Personalising comfort and convenience

Hotels are using new technologies, especially smart phones, to make convenience and comfort more personalised and streamlined. They may also help them reduce costs and be more sustainable.

What is changing?

The hotel industry, along with other sectors, is adapting to new customers, new needs and new technologies. Gen Y, aged 18-34, is one of the prime drivers of some of the changes – with their love of technology, convenience and choice.

The smart phone is centre stage, providing the means to research, plan, book and pay for trips, especially last minute bookings or changes. But it does not stop there. The check-in is increasingly tech-enabled with kiosks to reduce queues, or text messages to send the key-card identifier and the option to go straight to the room: no queue, no fuss. Soon, seamless convenience will extend into the journey, so that if planes, and therefore arrival times, are delayed, the hotel will know in advance, automatically.

As traditional forms of room service disappear, so alternative options, e.g. for food, are emerging. Here too technology will enable convenience with interactive menus accessible from the room, so that tables and food can be ready and waiting – to eat in or grab and go. But convenience will not mean reduced quality or choice.

Instead of stacks of leaflets in rooms saying what is on or presenting services in the hotel, interactive displays, local apps and downloads, augmented reality information about trips, the area and places to go will be available from any number of access points around the hotel, so that guests can plan their visits quickly and easily. And take the necessary information with them.

Sleep is becoming a greater issue for health and wellbeing: hotels are recognising its potential for service differentiation. Hotel chains are offering a choice of bed firmness – and using easy to change mattress toppers and other technologies to achieve them, as well as choice of pillow type. Increasingly, those choices will be part of the customised experience, recorded and remembered for repeat visits – in the same or other hotels in the chain.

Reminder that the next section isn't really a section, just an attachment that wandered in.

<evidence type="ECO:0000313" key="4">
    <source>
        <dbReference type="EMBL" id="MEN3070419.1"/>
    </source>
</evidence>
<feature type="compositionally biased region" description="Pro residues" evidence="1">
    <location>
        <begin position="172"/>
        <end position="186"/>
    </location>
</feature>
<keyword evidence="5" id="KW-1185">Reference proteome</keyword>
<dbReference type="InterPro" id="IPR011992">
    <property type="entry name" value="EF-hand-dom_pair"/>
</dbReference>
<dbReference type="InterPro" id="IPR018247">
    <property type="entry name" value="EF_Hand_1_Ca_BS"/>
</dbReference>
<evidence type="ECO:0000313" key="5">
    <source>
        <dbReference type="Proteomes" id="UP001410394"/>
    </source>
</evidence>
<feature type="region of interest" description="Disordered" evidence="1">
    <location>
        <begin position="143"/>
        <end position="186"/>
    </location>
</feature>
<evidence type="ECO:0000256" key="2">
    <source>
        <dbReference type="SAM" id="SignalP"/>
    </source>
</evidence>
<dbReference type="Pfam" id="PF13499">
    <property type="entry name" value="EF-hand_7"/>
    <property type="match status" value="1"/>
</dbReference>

Some hotels are going further to help people relax and sleep well. TVs include sleep channels or offer relaxation recordings can be purchased; eye masks and ear plugs, thicker more light proof blinds and fewer light sources around the room from bedside radio clocks to standby lights; better temperature and noise control – from noisy neighbours and quiet reminders in corridors- in future noise control could extend to white noise options; relaxation experts to advise on relaxation or give treatments; food and drink offers designed to relax – some exclude the night time chocolate, because of the sugar.

Comfort may also include really feeling at home. Giving guests far greater control over décor and lighting, the ability to reconfigure space to suit work and leisure needs during the course of the stay – all will be possible. Picture displays could be selected from a digital library, including the option of home photos and family images.

Sustainability Eco-tourism is a market in its own right, but all hotels will need to be greener. Building design, services on offer when and how, energy and water use, lighting and controls will, as in any building, be critical factors. But so too will supply chains.

Individually packaged soaps and other extras in rooms including mini-bars, bedside radios/ clocks, room phones will be less and less common – helping to reduce energy use, but also cost and maintenance. And soon, the signs saying leave towels in the bath for washing will follow. All those big fluffy towels may disappear, and with them all the related laundry costs, to be replaced with full body driers – with choice of scents, or none.

Food waste is rising up catering’s sustainability agenda. The options to pre- select portion size or pre-order specific dishes are both emerging in an attempt to reduce food waste.
Giving bags emerged from a student competition. About 20% of items ‘forgotten’ in hotel rooms are left deliberately. Putting giving bags in the room would enable guests to leave unwanted items behind for re-ruse and recycling.


Hotels are facing ever more competition – not least from services like AirBnB and Roomshare, which provide low cost but personal experiences. They will need to leverage their expertise and use new technologies to best effect to differentiate themselves, and to personalise and streamline the customer experience before, during and beyond, so that comments and custom can be rewarded. One San Franciscan hotel is offering a free drink to people wearing Google glass in return for posting a picture of their stay online.

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